3. Matt Ryan, quarterback, Falcons. After struggling for several games, Ryan rallied in the second half of Sunday’s overtime loss to the Giants. He looked like the Ryan of last year -- decisive and accurate.

Although the Falcons ended up losing the game, it was no fault of Ryan’s. If he can keep playing the way he did in the second half, he could help the Falcons end their slump.

Midseason Report: Falcons

November, 11, 2009
11/11/09
12:33
PM ET
Posted by ESPN.com’s Pat Yasinskas

Power Rankings: Preseason: 8. This week: 9.

2009 Schedule/Results

Todd Kirkland/Icon SMI
Michael Turner has started to get on track the past two games.
Where they stand: The Falcons are 5-3, but we’re still trying to figure out who they really are. So are they. The charmed life of last season is a thing of the past with the Falcons having to deal with a brutal schedule and some adversity. They’ve looked great at times, like when they went out to San Francisco. But losses at New Orleans and New England have showed they’re not quite an elite team. The potential for that is there, but lots of things have to be worked out. Michael Turner and the running game have been at their best the last couple of weeks and that’s a big stride if the Falcons can continue on that path. Quarterback Matt Ryan has had a tough time when the running game hasn’t been there, and the defense remains very much a work in progress.

Disappointments: After hitting a grand slam with his first draft class, general manager Thomas Dimitroff hasn’t looked as brilliant with his second. Top two picks, Peria Jerry and William Moore, are out for the year with injuries and that’s part of the reason the defense hasn’t shown the improvement the Falcons were hoping for. The secondary’s been a big problem spot, particularly at cornerback. With veteran Brian Williams out for the season with an injury, the Falcons have turned to Chevis Jackson, Brent Grimes and Tye Hill to go with Chris Houston. No one in that trio has really stepped forward.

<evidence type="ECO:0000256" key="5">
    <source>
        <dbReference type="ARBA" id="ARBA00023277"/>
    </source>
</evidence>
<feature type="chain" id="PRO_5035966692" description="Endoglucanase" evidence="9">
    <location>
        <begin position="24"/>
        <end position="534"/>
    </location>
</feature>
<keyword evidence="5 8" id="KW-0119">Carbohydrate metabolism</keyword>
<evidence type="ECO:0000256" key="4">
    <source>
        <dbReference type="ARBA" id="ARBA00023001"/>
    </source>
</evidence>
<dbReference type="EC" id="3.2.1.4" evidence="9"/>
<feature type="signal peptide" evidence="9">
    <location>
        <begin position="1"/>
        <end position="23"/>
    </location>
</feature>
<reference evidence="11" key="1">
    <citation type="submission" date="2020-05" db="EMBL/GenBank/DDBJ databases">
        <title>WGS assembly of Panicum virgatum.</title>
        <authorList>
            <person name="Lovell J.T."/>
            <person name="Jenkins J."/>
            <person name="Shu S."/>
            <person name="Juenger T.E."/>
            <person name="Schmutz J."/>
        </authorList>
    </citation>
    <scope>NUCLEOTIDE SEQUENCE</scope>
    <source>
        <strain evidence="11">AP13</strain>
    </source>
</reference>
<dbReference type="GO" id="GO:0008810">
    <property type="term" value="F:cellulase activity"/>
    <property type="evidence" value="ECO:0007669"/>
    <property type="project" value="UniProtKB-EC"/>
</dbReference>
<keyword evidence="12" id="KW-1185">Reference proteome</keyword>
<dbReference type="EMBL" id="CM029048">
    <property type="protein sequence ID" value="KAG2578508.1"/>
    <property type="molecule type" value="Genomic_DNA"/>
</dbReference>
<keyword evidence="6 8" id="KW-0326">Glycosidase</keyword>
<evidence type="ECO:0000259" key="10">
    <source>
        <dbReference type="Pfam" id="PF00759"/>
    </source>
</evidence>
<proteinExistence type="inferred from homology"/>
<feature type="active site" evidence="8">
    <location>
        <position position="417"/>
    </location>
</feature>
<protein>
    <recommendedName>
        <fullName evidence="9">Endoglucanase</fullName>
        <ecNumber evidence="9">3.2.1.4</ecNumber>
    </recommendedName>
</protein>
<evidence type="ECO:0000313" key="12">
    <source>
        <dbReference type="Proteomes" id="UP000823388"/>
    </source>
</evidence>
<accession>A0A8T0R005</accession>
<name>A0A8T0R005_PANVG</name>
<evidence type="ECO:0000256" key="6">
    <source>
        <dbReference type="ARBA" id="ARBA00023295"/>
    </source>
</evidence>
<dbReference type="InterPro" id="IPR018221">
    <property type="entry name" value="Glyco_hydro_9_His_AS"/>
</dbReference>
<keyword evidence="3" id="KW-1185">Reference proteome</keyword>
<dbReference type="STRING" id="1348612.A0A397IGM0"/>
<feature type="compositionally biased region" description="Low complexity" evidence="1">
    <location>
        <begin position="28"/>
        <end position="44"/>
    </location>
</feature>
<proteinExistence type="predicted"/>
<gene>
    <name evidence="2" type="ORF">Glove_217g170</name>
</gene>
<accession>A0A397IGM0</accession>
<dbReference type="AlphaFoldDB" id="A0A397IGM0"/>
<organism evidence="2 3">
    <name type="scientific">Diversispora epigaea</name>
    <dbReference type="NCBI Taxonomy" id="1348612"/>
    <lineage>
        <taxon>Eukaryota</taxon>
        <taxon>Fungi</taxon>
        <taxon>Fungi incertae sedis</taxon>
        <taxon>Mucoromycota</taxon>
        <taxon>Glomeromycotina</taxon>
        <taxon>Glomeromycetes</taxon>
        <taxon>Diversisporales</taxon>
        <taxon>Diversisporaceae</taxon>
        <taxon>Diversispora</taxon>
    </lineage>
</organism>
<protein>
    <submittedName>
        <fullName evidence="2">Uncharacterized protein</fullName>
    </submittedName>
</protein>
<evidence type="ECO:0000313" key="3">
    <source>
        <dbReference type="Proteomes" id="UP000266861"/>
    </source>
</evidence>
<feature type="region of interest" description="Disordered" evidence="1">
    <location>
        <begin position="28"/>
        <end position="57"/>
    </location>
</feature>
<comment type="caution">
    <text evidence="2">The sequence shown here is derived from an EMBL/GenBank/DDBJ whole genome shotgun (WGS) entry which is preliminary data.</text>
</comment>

Surprises: The Falcons have made the most out of what was a bad situation by sliding former first-round pick Jamaal Anderson from defensive end to defensive tackle. Anderson’s at least competent in that role and playing Kroy Biermann in Anderson’s old spot at least gives the Falcons the threat of a pass rush. With Moore’s injury, second-year pro Thomas DeCoud won a starting safety job and he isn’t likely to lose it any time soon. DeCoud has been perhaps the only bright spot in the secondary.

Outlook: We’re going to find out a lot about the Falcons in the second half of the season. The schedule doesn’t get any easier and they probably have no chance of catching the Saints in the NFC South race. But the Falcons are very much in the playoff hunt. Can they stay in it? Well, much will depend on Turner. If he can run like he’s run the past two weeks -- and like he did last season -- that’s going to solve a lot of problems. There’s no doubt Ryan has to be more consistent, but that will happen if Turner can take pressure of him. The biggest question is the defense. It’s not like this unit is loaded with talent, so Mike Smith and Brian VanGorder will have to do some strong coaching.
 
 AP Photo/Lynne Sladky
 Drew Brees and the Saints will look to exploit Atlanta’s struggling secondary.

Posted by ESPN.com’s Pat Yasinskas

On paper, it might be the biggest mismatch of the NFL season.

New Orleans quarterback Drew Brees and his army of receivers, which just might be the deepest stable in the league, vs. Atlanta’s much-maligned secondary.

You could say this one is Goliath going against David again. But that one doesn’t quite fit because David also had a bit of a pass rush to compensate for his lack of size.
Related Coverage
• Jaws: Falcons must slow Saints' run game
• Saints: Will they go undefeated?
• Film Room notes: Pressure on this Falcon
• Monday Night HQ


The Falcons simply don’t have a lot going for them in the secondary right now, and that could end up costing them any shot at the NFC South title. At 4-2, they’re already on the verge of playing only for a wild-card spot as they head into the Superdome to play the undefeated Saints on "Monday Night Football."

The Saints have Brees, Marques Colston, Jeremy Shockey and a whole bunch of other guys who can catch the ball all over the field. They’ve also got the tape of last week’s Atlanta loss to Dallas -- a game in which the shortcomings of the Falcons’ secondary were exposed repeatedly.